Hello, everyone! As part of my Twitter friend and fellow CQ author, Sharon Bayliss's Writer Mama Bloghop, I am writing a post about being both a writer and a parent. For those who don't know, I have a five-year-old son named Max and I'll be giving birth to another boy around the end of this month. Part of the prompt had some questions to spark ideas, so I just decided to answer the questions in order. Here we go!
I get up and write before my husband and son are awake. Usually this means getting up at about 5:30am or so. It may sound terrible to some people, but I have always been a morning person. Usually - with the help of coffee - my mind is bright and alive in the morning; whereas at night, my mind is a useless pile of mush. I also grab some time here or there during my son's naps, and over the summers (when my husband is working and I'm not) I'll sometimes have babysitters come over to watch my son and then I'll go to my local coffee shop and write there for a few hours.
My husband is incredibly supportive and one of the first people who encouraged me to follow my dream and write. I've read about some authors whose spouses read and edit their work, but that is NOT how things work with us - it would make us both miserable. He supports me with encouragement and by helping me find the time to do it, and that is exactly what I want and need.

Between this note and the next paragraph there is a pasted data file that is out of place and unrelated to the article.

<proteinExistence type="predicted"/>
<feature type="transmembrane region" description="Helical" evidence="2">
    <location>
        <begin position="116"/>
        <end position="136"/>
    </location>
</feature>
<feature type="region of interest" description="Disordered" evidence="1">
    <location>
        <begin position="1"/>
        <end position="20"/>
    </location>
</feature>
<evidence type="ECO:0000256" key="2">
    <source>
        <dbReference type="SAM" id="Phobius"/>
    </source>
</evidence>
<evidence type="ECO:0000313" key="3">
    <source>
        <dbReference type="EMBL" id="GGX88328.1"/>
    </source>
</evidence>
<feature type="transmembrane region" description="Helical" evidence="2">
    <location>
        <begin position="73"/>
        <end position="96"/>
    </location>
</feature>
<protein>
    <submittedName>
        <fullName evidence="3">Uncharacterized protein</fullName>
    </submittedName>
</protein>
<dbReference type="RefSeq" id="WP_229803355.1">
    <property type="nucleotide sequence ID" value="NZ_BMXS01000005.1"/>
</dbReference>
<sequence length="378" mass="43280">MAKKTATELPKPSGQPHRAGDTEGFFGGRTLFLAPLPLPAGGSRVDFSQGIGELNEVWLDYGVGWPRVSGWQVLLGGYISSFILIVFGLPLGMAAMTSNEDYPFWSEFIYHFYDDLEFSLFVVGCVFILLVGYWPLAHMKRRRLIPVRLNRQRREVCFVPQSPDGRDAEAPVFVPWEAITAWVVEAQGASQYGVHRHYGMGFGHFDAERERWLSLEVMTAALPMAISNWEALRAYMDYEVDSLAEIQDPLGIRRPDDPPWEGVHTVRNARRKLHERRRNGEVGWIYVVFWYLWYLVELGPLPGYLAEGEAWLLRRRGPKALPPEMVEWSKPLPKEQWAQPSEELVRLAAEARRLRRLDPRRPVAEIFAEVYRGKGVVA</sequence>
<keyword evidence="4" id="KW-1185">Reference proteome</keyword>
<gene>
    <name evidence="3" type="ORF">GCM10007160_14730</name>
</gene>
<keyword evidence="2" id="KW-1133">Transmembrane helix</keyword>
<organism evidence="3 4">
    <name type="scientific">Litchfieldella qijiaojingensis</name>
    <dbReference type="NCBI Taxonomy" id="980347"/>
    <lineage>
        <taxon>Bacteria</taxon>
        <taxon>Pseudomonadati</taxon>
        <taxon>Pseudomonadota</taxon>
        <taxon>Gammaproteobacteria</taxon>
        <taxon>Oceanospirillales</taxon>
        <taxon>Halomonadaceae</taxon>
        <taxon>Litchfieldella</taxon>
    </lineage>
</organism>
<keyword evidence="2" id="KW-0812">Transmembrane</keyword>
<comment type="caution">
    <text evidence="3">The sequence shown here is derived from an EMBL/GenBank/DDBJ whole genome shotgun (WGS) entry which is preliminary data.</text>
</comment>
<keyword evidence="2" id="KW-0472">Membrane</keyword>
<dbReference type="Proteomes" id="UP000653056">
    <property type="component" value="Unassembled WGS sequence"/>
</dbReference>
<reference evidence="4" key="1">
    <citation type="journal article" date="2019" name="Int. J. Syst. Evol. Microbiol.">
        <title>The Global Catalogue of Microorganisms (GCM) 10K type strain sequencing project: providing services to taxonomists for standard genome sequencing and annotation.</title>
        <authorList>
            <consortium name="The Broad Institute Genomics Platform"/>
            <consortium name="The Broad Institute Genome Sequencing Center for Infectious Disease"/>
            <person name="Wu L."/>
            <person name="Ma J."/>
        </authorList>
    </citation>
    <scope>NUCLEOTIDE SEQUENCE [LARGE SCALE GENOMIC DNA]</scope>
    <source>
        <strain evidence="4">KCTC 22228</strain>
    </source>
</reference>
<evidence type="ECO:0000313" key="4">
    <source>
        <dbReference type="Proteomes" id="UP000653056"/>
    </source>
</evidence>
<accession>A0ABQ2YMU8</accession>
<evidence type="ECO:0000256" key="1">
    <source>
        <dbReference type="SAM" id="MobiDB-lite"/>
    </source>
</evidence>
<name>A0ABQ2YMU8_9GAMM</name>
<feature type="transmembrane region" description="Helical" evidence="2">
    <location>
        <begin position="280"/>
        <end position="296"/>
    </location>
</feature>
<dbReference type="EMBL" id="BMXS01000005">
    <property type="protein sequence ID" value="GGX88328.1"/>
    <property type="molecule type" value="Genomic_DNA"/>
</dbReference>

Most people say things like, "I don't know how you find the time!" and I usually respond with the truth about what it takes: dedication and sacrifices.
I've written in a notebook while taking my son to the public pool, made notes on napkins at fast food places, and speak-texted into my phone while driving to and from work.
Every week is different, and I definitely go through phases that are much more productive than others, but it's taken me about six to nine months to write each of my four books. My most recent two (the one being published, THE HEARTLESS CITY, and its sequel, THE HYPNOTIC CITY) took longer because they're historical fiction and required additional research.
I just hope it encourages my sons to follow their dreams, whatever they may be. Being a writer requires so much work and brings so much rejection; I want them to see that I kept on trying even when it got hard and do the same with whatever their dreams are.
My books are all YA, but I would feel comfortable letting my sons read them in 5th or 6th grade I suppose. Now, whether or not they would WANT to read them is probably another story... :)
If you think that having kids will make it impossible for you to be a writer, you are wrong. I didn't start writing novels until after my first child was born. Since then I've written four books, gotten an agent, and a book deal. Trust me, if I can do it, you can.